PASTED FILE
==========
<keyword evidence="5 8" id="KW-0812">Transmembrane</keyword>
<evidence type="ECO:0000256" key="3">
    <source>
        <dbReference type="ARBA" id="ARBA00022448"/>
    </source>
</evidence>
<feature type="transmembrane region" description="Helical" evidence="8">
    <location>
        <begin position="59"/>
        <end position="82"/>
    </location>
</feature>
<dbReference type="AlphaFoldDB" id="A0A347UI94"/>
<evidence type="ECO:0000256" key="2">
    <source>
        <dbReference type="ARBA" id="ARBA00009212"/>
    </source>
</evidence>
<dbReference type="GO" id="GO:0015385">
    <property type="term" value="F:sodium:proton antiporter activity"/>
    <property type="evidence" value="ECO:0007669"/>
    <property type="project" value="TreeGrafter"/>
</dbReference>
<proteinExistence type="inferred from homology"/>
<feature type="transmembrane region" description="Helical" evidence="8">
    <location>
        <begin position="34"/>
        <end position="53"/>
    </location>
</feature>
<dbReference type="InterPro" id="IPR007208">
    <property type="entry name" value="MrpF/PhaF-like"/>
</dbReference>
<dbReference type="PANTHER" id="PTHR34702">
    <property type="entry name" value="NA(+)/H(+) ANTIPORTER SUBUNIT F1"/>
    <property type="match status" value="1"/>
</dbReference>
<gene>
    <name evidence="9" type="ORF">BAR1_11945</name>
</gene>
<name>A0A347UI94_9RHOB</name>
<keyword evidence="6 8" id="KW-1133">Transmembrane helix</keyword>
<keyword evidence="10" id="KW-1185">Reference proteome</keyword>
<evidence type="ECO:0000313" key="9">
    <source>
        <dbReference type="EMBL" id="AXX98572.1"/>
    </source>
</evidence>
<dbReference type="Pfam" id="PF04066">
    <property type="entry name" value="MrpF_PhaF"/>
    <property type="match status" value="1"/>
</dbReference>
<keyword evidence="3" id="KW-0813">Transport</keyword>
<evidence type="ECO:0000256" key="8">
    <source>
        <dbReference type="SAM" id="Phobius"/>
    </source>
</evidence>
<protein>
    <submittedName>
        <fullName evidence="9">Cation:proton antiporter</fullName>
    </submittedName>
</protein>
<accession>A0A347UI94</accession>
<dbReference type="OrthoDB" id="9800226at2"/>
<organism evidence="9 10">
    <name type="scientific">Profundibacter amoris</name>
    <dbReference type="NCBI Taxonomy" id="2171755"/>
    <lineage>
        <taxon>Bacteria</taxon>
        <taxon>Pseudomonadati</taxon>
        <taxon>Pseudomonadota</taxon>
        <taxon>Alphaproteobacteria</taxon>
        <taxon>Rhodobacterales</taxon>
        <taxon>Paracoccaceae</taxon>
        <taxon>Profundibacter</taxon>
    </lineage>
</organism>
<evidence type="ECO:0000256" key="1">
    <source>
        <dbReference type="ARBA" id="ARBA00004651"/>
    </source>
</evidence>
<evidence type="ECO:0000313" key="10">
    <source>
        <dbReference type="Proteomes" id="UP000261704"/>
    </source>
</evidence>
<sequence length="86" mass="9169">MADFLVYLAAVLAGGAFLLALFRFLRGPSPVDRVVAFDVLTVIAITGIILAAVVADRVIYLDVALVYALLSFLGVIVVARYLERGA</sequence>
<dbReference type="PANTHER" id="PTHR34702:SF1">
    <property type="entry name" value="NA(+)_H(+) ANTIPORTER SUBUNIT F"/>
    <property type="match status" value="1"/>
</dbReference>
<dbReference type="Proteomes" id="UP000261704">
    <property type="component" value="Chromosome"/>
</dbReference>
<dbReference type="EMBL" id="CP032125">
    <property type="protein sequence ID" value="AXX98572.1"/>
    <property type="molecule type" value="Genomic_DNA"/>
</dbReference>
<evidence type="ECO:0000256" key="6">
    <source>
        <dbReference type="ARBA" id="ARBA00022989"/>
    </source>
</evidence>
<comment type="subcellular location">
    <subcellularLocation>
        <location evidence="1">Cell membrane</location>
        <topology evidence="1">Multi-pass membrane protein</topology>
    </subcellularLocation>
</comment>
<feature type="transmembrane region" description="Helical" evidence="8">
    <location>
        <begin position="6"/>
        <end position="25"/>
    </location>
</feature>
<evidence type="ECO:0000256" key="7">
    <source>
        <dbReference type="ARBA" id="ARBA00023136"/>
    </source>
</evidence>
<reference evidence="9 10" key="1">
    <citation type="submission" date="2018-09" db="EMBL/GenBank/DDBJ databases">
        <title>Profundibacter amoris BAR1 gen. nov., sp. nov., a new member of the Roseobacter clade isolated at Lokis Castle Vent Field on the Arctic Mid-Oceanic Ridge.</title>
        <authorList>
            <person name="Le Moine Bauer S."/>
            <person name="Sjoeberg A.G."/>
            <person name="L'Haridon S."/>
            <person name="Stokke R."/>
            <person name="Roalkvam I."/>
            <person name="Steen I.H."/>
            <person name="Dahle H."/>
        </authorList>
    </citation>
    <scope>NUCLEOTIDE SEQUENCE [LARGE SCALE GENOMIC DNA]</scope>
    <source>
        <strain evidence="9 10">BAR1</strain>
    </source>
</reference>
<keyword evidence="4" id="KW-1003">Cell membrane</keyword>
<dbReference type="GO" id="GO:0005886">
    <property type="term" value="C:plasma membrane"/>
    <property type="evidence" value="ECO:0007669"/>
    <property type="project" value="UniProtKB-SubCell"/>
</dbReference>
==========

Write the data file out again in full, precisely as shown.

<keyword evidence="5 8" id="KW-0812">Transmembrane</keyword>
<evidence type="ECO:0000256" key="3">
    <source>
        <dbReference type="ARBA" id="ARBA00022448"/>
    </source>
</evidence>
<feature type="transmembrane region" description="Helical" evidence="8">
    <location>
        <begin position="59"/>
        <end position="82"/>
    </location>
</feature>
<dbReference type="AlphaFoldDB" id="A0A347UI94"/>
<evidence type="ECO:0000256" key="2">
    <source>
        <dbReference type="ARBA" id="ARBA00009212"/>
    </source>
</evidence>
<dbReference type="GO" id="GO:0015385">
    <property type="term" value="F:sodium:proton antiporter activity"/>
    <property type="evidence" value="ECO:0007669"/>
    <property type="project" value="TreeGrafter"/>
</dbReference>
<proteinExistence type="inferred from homology"/>
<feature type="transmembrane region" description="Helical" evidence="8">
    <location>
        <begin position="34"/>
        <end position="53"/>
    </location>
</feature>
<dbReference type="InterPro" id="IPR007208">
    <property type="entry name" value="MrpF/PhaF-like"/>
</dbReference>
<dbReference type="PANTHER" id="PTHR34702">
    <property type="entry name" value="NA(+)/H(+) ANTIPORTER SUBUNIT F1"/>
    <property type="match status" value="1"/>
</dbReference>
<gene>
    <name evidence="9" type="ORF">BAR1_11945</name>
</gene>
<name>A0A347UI94_9RHOB</name>
<keyword evidence="6 8" id="KW-1133">Transmembrane helix</keyword>
<keyword evidence="10" id="KW-1185">Reference proteome</keyword>
<evidence type="ECO:0000313" key="9">
    <source>
        <dbReference type="EMBL" id="AXX98572.1"/>
    </source>
</evidence>
<dbReference type="Pfam" id="PF04066">
    <property type="entry name" value="MrpF_PhaF"/>
    <property type="match status" value="1"/>
</dbReference>
<keyword evidence="3" id="KW-0813">Transport</keyword>
<evidence type="ECO:0000256" key="8">
    <source>
        <dbReference type="SAM" id="Phobius"/>
    </source>
</evidence>
<protein>
    <submittedName>
        <fullName evidence="9">Cation:proton antiporter</fullName>
    </submittedName>
</protein>
<accession>A0A347UI94</accession>
<dbReference type="OrthoDB" id="9800226at2"/>
<organism evidence="9 10">
    <name type="scientific">Profundibacter amoris</name>
    <dbReference type="NCBI Taxonomy" id="2171755"/>
    <lineage>
        <taxon>Bacteria</taxon>
        <taxon>Pseudomonadati</taxon>
        <taxon>Pseudomonadota</taxon>
        <taxon>Alphaproteobacteria</taxon>
        <taxon>Rhodobacterales</taxon>
        <taxon>Paracoccaceae</taxon>
        <taxon>Profundibacter</taxon>
    </lineage>
</organism>
<evidence type="ECO:0000256" key="1">
    <source>
        <dbReference type="ARBA" id="ARBA00004651"/>
    </source>
</evidence>
<evidence type="ECO:0000313" key="10">
    <source>
        <dbReference type="Proteomes" id="UP000261704"/>
    </source>
</evidence>
<sequence length="86" mass="9169">MADFLVYLAAVLAGGAFLLALFRFLRGPSPVDRVVAFDVLTVIAITGIILAAVVADRVIYLDVALVYALLSFLGVIVVARYLERGA</sequence>
<dbReference type="PANTHER" id="PTHR34702:SF1">
    <property type="entry name" value="NA(+)_H(+) ANTIPORTER SUBUNIT F"/>
    <property type="match status" value="1"/>
</dbReference>
<dbReference type="Proteomes" id="UP000261704">
    <property type="component" value="Chromosome"/>
</dbReference>
<dbReference type="EMBL" id="CP032125">
    <property type="protein sequence ID" value="AXX98572.1"/>
    <property type="molecule type" value="Genomic_DNA"/>
</dbReference>
<evidence type="ECO:0000256" key="6">
    <source>
        <dbReference type="ARBA" id="ARBA00022989"/>
    </source>
</evidence>
<comment type="subcellular location">
    <subcellularLocation>
        <location evidence="1">Cell membrane</location>
        <topology evidence="1">Multi-pass membrane protein</topology>
    </subcellularLocation>
</comment>
<feature type="transmembrane region" description="Helical" evidence="8">
    <location>
        <begin position="6"/>
        <end position="25"/>
    </location>
</feature>
<evidence type="ECO:0000256" key="7">
    <source>
        <dbReference type="ARBA" id="ARBA00023136"/>
    </source>
</evidence>
<reference evidence="9 10" key="1">
    <citation type="submission" date="2018-09" db="EMBL/GenBank/DDBJ databases">
        <title>Profundibacter amoris BAR1 gen. nov., sp. nov., a new member of the Roseobacter clade isolated at Lokis Castle Vent Field on the Arctic Mid-Oceanic Ridge.</title>
        <authorList>
            <person name="Le Moine Bauer S."/>
            <person name="Sjoeberg A.G."/>
            <person name="L'Haridon S."/>
            <person name="Stokke R."/>
            <person name="Roalkvam I."/>
            <person name="Steen I.H."/>
            <person name="Dahle H."/>
        </authorList>
    </citation>
    <scope>NUCLEOTIDE SEQUENCE [LARGE SCALE GENOMIC DNA]</scope>
    <source>
        <strain evidence="9 10">BAR1</strain>
    </source>
</reference>
<keyword evidence="4" id="KW-1003">Cell membrane</keyword>
<dbReference type="GO" id="GO:0005886">
    <property type="term" value="C:plasma membrane"/>
    <property type="evidence" value="ECO:0007669"/>
    <property type="project" value="UniProtKB-SubCell"/>
</dbReference>